A Chinese alligator is spotted in Chongming County during the night "hunt" in the wetland. [China Daily]
The Chinese alligator is critically endangered and in 2007 scientists introduced six reptiles to wetlands on Shanghai's Chongming Island. How are they doing? Zha Minjie and Zhao Wen report on a nighttime field trip.
Four small boats glide silently past reed-covered marshy banks on a clear September night on Chongming Island, searchlights sweeping the water surface ahead. Suddenly a small pair of eyes glow red in the light of a flashlight.
"I think I just saw a small alligator," gasps volunteer Wang Jiyi, suddenly remembering to lower his voice, since the animals have keen hearing. He points to the eyes, hidden where wetland reeds meet the water around 10 meters away.
As the boat is rowed closer, the eyes placed high on the head do not move as the yellow and black bands on the small creature's head become visible. In a long lens, Wang looks a wild, critically endangered Chinese alligator (alligator sinensis) in the eye.
"What a beautiful species," says Dr/Professor He Xin from Shanghai-based East China Normal University, who joined the night-time expedition. He estimates the young gator is little more than 10 centimeters in length. "So far it's still a cute baby."
It can eventually grow into a 1.2- to 1.7-meter-long adult if everything goes well, with no loss of habitat, no hunters or farmers and no water pollution.
This scientific alligator preservation "hunt" last Saturday was a search by experts and volunteers for the endangered reptiles that were released into the wild on Chongming Island for the first time in 2007. At that time six individuals, male and female, were released, some from a different gene pool of Chinese alligators in the United States.
From sightings of alligators, nests and broken eggshells since then, the indications are that the gators are doing well and breeding in their new home.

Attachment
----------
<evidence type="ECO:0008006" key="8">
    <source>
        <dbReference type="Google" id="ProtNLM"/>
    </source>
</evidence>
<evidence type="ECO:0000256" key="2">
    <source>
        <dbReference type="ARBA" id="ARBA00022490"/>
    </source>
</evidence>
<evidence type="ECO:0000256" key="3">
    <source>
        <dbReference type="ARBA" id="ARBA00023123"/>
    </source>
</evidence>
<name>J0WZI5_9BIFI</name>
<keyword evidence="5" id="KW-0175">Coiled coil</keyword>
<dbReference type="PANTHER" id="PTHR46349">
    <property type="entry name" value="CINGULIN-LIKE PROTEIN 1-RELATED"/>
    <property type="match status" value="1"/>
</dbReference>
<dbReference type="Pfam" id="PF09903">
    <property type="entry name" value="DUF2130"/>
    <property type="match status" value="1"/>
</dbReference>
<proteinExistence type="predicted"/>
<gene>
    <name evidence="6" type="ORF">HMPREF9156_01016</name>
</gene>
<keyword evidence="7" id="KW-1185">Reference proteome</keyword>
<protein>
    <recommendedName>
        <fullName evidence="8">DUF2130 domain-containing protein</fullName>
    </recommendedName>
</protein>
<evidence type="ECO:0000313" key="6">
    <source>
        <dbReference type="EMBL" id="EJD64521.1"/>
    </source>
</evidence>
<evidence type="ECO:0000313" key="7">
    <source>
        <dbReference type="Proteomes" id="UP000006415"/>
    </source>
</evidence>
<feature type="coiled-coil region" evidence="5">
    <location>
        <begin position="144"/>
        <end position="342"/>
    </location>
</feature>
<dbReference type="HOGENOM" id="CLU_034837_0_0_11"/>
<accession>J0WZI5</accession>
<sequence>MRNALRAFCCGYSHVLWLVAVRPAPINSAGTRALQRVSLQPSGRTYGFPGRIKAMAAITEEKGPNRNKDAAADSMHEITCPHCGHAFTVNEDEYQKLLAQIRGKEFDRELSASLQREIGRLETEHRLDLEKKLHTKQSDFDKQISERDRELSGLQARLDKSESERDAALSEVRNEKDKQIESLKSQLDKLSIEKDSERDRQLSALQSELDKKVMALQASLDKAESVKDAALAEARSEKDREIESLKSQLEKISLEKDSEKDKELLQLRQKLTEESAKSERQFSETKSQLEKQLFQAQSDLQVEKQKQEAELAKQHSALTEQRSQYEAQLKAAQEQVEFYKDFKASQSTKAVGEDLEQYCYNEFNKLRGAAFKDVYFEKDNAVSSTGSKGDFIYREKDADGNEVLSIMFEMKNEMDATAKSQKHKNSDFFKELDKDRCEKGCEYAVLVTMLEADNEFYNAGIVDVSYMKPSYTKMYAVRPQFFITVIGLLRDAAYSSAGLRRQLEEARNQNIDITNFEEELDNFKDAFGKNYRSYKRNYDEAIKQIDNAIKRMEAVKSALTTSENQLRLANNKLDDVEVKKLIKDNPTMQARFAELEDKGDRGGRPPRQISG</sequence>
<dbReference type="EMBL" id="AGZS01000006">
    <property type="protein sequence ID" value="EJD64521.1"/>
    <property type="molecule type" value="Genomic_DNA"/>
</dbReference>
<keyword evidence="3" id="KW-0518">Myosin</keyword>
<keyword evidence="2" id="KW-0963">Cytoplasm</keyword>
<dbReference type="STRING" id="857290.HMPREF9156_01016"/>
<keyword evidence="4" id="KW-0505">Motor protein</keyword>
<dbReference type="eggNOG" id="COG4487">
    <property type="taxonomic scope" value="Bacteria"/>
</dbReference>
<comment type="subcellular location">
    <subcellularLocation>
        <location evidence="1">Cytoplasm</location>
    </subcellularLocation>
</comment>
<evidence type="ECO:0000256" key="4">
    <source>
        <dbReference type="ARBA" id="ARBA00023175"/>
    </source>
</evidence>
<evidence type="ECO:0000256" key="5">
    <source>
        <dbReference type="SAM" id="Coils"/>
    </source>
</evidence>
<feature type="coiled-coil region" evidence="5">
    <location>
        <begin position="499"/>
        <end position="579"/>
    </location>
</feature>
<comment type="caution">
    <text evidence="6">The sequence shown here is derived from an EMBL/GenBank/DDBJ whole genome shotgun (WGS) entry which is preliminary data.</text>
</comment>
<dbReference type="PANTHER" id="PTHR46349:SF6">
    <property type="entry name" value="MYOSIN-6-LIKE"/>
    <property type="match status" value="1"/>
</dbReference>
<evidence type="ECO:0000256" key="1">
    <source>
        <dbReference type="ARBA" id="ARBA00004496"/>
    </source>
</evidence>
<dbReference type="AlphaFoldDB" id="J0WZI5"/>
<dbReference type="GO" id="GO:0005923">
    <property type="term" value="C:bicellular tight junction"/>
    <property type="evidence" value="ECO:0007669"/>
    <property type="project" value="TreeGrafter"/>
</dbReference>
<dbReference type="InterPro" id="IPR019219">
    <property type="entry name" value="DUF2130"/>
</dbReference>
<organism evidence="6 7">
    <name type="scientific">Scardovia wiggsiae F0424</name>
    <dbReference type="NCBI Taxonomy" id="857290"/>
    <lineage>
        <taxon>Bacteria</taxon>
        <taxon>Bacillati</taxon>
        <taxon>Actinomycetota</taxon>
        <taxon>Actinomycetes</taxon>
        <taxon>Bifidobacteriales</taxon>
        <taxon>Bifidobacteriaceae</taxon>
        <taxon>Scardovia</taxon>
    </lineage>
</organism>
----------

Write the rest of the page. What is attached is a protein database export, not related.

On this September night, volunteers and experts spotted 10 individuals. This is about time for them to start digging holes and hibernate for the winter. On September 7, 12 individuals were sighted and photographed. There may be duplicate sightings.
Chongming contains some of Shanghai's only wetland areas, and some of these have been reclaimed from development.
The Chinese alligator is one of only two alligators species in the world and by far the smallest. The other is the huge American alligators, alligator mississsippiensis, which is abundant in the southwest United States. Adult males grow 4 to 4.5 meters in length.
The Chinese alligator is native only to the lower Yangtze River Delta, notably Shanghai and Zhejiang, Jiangsu and Anhui provinces, as well as Lake Tai. It's on China's most-endangered list.
All alligators are crocodiles but crocodiles are not alligators. They have different-shaped snouts and teeth placements. Alligators have U-shaped snouts; crocodiles have narrower V-shaped snouts. Chinese alligators are dark, almost black in color, while American alligators are brown or olive. Chinese alligators are also armored on their bellies, unlike their American cousins.